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Revista Latino-Americana de Enfermagem

On-line version ISSN 1518-8345

Rev. Latino-Am. Enfermagem vol.17 no.1 Ribeirão Preto Jan./Feb. 2009

http://dx.doi.org/10.1590/S0104-11692009000100006 

ARTIGO ORIGINAL

 

Variability in the complexity of patient's nursing care needs

 

 

Vivian Brito de AraújoI; Márcia Galan PerrocaII; Marli de Carvalho JericóIII

IStudent Nurse at Real Sociedade Beneficente Espanhola, Brazil
IIRN, Ph.D. in Nursing, Faculty at Faculdade de Medicina de São José do Rio Preto, Brazil, e-mail:marcia.perroca@famerp.br
IIIRN, Doctoral student in Nursing, Faculty at Faculdade de Medicina de São José do Rio Preto, Brazil

 

 


ABSTRACT

The aim of this descriptive-exploratory study was to investigate the variability in the complexity of patients' nursing care needs during hospitalization and to identify the care indicators that most contribute to the transition between categories. The study was carried out at clinical and surgical inpatient units of a teaching hospital in the interior of São Paulo State. We included 80 patients from hospital admission to patient discharge, applying a classification instrument proposed and validated by Perroca. In both clinical and surgical inpatient units, patients who were classified into the minimal care category were predominant, 73% and 46%, respectively. Most of the clinical patients remained in the care category identified upon admission, while the surgical patients varied among the care categories, mainly in the post-operative period. Personal hygiene, locomotion and skin integrity were the most involved care indicators in the transition between care categories. The findings can support management decisions.

Descriptors: nursing assessment; workload; inpatients/classification


 

 

INTRODUCTION

Nurses' work process, in its double - care and management (organization of the resources necessary for the care process) - dimension can be considered as complex, dynamic and articulated, requiring adequate and rapid decision making. One way to prepare nurses to accomplish this purpose is to apply the Patient Classification System (PCS). This method allows for the determining, validating and monitoring of individualized nursing care to groups of patients with specific needs, assuring greater effectiveness and productivity of nursing personnel(1-2). The system functionality provides information about the patient's nursing care requirements, the time the team spent with direct and indirect care, and the quantitative and qualitative of personnel to meet the patient's biopsychosocial and spiritual needs(3).

The concept of patient classification emerged in the United States in the 1970s, when the different levels of patient care intensity began to be considered within the same hospitalization(4). From then on, PCS has been internationally considered as the nurse management instrument (tool), supporting patient care planning and service organization, as well as providing information to the decision-making process as to staffing projection and allocation, productivity monitoring and health care costs(1,5).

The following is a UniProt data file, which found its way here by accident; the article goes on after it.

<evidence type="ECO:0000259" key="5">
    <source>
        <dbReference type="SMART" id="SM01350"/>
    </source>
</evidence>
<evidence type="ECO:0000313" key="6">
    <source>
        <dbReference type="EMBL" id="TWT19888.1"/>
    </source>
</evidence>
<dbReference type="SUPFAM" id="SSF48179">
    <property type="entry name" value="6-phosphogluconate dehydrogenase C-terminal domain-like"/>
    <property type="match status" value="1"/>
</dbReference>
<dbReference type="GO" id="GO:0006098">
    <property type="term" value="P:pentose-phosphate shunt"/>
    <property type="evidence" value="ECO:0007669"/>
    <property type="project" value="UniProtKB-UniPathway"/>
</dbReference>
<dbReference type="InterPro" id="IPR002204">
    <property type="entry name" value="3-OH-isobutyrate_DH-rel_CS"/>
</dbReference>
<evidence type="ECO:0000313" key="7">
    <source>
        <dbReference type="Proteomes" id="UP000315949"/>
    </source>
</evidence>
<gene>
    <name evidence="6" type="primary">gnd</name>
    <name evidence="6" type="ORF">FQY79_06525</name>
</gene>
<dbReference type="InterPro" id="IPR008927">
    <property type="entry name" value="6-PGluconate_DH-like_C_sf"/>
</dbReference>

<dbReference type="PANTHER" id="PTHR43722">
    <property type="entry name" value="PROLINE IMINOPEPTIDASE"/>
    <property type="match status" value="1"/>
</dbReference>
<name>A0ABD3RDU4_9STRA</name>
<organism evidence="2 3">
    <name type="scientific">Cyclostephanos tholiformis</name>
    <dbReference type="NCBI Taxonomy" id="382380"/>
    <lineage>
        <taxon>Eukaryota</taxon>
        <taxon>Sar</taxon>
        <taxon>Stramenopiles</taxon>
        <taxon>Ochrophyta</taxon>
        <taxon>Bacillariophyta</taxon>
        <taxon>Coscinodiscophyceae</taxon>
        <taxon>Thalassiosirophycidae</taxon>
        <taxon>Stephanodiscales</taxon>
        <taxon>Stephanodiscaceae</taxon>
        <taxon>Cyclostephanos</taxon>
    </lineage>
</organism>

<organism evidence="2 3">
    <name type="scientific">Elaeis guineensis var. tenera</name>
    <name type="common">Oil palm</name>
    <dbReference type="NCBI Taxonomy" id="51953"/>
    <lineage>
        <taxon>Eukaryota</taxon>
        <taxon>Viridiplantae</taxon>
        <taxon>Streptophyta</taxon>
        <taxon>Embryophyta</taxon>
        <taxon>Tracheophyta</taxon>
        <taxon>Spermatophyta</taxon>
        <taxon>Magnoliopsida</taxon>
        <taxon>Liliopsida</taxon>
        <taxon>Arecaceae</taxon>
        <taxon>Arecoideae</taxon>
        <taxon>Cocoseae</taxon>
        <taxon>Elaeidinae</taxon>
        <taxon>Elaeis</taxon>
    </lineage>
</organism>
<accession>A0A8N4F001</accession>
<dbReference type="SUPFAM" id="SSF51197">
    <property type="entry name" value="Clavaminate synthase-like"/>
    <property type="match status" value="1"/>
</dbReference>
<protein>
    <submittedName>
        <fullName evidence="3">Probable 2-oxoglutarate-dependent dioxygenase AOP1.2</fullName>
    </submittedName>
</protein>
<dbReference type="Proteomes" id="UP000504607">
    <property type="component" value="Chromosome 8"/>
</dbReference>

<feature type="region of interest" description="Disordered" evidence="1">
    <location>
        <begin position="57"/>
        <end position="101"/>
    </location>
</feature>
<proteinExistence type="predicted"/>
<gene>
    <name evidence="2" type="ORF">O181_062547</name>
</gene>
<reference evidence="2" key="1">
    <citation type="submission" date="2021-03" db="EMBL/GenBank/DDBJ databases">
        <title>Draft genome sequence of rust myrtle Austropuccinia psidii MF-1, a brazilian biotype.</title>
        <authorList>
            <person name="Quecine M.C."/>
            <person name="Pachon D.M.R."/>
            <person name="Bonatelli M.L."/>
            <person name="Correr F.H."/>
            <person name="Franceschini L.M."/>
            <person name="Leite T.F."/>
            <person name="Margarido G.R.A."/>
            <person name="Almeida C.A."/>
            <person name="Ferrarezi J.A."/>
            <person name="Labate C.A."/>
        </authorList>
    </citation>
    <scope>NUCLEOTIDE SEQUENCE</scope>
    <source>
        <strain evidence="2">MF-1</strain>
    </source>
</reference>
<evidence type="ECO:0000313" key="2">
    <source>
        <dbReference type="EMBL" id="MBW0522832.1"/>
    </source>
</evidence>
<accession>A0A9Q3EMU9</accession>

The identification of nursing care needs permits assessing and adjusting the required workload for the available nursing team(3). Thus, PCS should be used as an instrument to support nurses, justifying additional needs of personnel when both a variation in care needs and, consequently, an increase in work volume at the unit are identified. PCS is also used to guide decisions related to both nursing team recruitment and selection.

The amount and strength of resources needed for care delivery are also established by the patient's care intensity, that is, the greater the nursing care needs, the higher the associated costs will be(6). Thus, PCS can also be used for nursing care costing associated to cost accounting methods(7).

Over the past few years, much has been studied about nursing care intensity as a workload-related factor to calculate staffing requirements(8-10). However, there are no studies, in the literature, about the variations in hospitalized patients´ care needs concerning nursing team demands. In the light of this context, the present study aims to:

- investigate the variability of patients' nursing care needs during hospitalization;

- identify the care indicators that most contribute to the transition between care categories.

 

METHOD

This descriptive-exploratory research was carried out at clinical and surgical inpatient units of a large teaching hospital located in the interior of São Paulo State, Brazil. The study population included 80- 40 clinical and 40 surgical- patients with length of hospital stay ranging from more than three days to a maximum of 30 days. This criterion was employed to permit studying the variability degree of patient's care intensity during hospitalization. For the characterization of the hospitalized patients according to nursing care needs, a patient classification instrument proposed and validated by Perroca was used(11). This tool is composed of 13 critical indicators covering psychobiological and psychosocial care dimensions. Its application permits classifying the patient into four care categories as follows: minimal, intermediate, semi-intensive and intensive care. The minimum score is 13 and the maximum 65.